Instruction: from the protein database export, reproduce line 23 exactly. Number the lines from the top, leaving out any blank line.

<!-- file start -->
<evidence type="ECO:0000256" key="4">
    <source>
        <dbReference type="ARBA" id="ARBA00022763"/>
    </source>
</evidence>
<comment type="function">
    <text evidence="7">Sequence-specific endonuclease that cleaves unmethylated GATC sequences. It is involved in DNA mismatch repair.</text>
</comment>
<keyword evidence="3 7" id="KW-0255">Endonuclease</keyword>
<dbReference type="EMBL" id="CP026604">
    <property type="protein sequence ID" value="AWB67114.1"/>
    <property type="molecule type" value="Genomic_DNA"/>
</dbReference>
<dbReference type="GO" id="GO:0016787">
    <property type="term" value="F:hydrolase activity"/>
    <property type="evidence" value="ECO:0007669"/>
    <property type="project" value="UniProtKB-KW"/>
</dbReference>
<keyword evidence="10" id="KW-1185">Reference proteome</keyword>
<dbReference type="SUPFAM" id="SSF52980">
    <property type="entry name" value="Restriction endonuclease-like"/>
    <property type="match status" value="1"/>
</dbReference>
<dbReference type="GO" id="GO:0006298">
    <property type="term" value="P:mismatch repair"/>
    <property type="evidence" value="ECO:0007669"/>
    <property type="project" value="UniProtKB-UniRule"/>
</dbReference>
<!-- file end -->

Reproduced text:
</dbReference>